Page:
So in what ways can we grow?

The most important way is to achieve personal growth. This is deeply transformative, and has the most impact on all other aspects of our lives, and in the other areas where we can create growth.

Personal growth means transforming ourselves in a number of different dimensions. These are dimensions that are important to us: mental, physical, philosophical, even spiritual.

Examples of personal growth might include learning an entirely new skill, such as home repair or learning a new language. It can also be building a new habit such as reading a new book every week (this of course has many other benefits). It can include building new physical skills and knowledge (karatedō comes to mind, of course), and it can include reading books and listening to lectures on philosophies and perhaps even religions.

All of these have one thing in common: they make us better versions of ourselves. And in reality, they actually make us different. The person we were before we grew in those dimensions is not the same person that we are after that growth.

Like the carp, we have become a dragon.

Family Growth

Outside of ourselves, our next immediate area of growth is our family. And this is the area in which we have the most immediate influence as well.

Our families come in diffierent sizes and shapes, and they evolve over time. In fact, our role also evolves over time, as does our responsibilities. We may be a son in early age, dependent on parents; and then later, we may become a parent ourselves, and have sons and daughters. In other ways, our role may be the same: we may be an older brother throughout our lives, but perhaps our responsibilities as that older brother may evolve over time.

We can grow incredibly in those roles and responsibilities. The son that needs constant nurturing and care may one day be providing that care to his aged parents. And there is no higher calling than being a parent to sons and daughters, and to rise to that calling requires growth and evolution in ourselves.

Again, we start as the needy carp and we grow to become the important dragon, charged with the amazing responsibility of shepherding the next generation.

Organization Growth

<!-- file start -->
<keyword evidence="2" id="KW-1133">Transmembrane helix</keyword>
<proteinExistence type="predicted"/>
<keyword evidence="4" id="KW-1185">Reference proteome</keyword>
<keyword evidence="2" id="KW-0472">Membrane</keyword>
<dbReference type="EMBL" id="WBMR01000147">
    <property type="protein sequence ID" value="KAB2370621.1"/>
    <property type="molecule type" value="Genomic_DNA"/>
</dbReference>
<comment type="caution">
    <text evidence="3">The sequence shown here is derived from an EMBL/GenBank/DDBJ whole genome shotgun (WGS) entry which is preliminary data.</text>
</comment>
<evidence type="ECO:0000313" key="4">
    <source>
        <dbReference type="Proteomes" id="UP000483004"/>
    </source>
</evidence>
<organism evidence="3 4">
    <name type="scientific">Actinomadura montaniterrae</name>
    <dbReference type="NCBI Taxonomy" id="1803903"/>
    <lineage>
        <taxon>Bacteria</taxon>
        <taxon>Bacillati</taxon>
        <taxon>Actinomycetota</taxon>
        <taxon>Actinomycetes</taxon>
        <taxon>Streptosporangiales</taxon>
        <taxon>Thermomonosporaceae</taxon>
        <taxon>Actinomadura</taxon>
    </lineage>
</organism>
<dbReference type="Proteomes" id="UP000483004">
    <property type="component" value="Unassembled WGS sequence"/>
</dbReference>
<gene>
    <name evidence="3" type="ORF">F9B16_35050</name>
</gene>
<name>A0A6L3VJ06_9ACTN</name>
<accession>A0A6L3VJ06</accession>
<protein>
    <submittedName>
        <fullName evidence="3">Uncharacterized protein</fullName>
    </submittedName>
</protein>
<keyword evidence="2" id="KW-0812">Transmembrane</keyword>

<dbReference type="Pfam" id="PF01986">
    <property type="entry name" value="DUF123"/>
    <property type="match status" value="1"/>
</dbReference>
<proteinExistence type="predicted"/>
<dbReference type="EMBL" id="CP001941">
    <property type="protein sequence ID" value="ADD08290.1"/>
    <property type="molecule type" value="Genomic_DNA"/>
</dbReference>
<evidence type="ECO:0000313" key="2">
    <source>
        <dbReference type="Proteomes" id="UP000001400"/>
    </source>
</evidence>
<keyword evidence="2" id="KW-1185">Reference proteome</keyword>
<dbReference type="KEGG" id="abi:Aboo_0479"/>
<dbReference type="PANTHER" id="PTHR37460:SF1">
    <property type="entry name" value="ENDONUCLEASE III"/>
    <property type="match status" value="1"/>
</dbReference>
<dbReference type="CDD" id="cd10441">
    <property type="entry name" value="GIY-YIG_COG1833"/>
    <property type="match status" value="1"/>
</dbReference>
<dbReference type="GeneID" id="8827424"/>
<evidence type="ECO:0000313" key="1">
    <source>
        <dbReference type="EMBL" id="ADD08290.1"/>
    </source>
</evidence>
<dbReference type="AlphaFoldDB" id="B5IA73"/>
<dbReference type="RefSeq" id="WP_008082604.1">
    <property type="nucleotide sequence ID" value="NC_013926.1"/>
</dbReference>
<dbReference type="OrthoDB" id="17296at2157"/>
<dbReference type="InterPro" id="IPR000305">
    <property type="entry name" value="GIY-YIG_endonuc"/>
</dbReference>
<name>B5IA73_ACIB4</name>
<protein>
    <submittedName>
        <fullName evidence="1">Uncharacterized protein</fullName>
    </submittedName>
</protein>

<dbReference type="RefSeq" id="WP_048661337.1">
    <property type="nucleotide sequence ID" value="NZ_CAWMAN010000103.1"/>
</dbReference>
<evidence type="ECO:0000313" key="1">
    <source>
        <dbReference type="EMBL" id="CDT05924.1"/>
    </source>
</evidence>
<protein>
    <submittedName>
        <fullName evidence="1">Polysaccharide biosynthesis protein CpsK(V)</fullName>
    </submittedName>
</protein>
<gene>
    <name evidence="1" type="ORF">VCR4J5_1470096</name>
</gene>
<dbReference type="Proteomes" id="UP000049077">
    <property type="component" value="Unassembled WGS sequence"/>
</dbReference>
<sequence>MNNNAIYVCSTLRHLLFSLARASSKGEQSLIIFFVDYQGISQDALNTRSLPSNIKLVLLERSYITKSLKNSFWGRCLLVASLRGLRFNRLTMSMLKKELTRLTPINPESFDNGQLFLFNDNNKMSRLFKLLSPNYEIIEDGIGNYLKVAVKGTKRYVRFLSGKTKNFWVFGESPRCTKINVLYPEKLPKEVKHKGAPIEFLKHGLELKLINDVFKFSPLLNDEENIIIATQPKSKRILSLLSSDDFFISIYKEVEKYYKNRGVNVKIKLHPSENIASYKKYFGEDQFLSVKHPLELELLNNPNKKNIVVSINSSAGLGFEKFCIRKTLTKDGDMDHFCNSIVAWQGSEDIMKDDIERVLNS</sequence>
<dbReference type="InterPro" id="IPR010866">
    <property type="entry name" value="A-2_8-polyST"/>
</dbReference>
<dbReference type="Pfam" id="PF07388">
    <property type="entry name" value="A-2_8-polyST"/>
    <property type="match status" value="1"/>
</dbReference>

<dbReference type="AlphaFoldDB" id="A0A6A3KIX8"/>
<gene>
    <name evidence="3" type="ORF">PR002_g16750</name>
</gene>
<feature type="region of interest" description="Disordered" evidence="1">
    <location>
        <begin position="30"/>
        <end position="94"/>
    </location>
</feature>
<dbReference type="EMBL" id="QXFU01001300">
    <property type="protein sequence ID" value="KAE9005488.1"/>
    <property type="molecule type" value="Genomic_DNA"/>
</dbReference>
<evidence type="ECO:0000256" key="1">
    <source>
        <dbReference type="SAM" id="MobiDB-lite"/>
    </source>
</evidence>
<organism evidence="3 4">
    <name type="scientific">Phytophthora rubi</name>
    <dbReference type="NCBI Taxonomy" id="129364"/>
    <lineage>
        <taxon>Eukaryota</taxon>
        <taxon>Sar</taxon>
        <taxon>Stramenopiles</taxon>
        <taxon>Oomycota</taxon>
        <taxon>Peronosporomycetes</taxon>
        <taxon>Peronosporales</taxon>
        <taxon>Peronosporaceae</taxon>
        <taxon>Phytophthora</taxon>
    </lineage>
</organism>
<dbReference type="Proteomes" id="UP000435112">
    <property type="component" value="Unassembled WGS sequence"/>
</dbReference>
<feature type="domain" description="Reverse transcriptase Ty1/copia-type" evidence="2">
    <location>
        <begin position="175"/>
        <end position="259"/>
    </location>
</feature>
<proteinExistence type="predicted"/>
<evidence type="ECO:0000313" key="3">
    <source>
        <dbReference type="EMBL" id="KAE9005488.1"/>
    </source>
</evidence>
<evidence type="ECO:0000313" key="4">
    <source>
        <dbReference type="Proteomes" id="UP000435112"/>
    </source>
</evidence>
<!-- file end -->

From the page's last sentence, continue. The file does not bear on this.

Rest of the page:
Outside our families, the next large circle of influence and existence for us are the organizations that we play a part within. Perhaps this is a business that we've started, or perhaps we work for a large corporation. And other organizations may also be an important part of our lives, such as a dojo or a political group that we care about.

Our roles in these organizations very, of course. But regardless of those roles, the same applies to them as it does to ourselves and our families: without growth, there is backsliding. If these organizations thrive and survive, it will only be if they grow. And our roles within them is to plan, promote, and direct that growth.

Societal Growth

And finally, the greater society that we live in must also grow as well. Even simple growth, like population growth, is important. Population growth brings greater economic prosperity and a greater reach for a society. And it ensures its continued success and longevity.

Societies must also grow in other dimensions, though. And this is a huge challenge because, as history teaches us, the passage of time isn't kind to societies and nations, and at some point, tends to create backwards movement that eventually ends those entities.

The challenge, of course, is to have growth that minimizes the attendant negative consequences. Creating complex legal systems is important; but minimizing the friction and waste that those systems creates is, in some ways, even more important.

Growth by itself, and in isolation, is generally always good. But as growth applies to larger and larger entities (from small businesses, to larger corporations, to nations) the threat of negative aspects of growth looms large, and can sometimes end in a self-destructive growth.

Growth as a Goal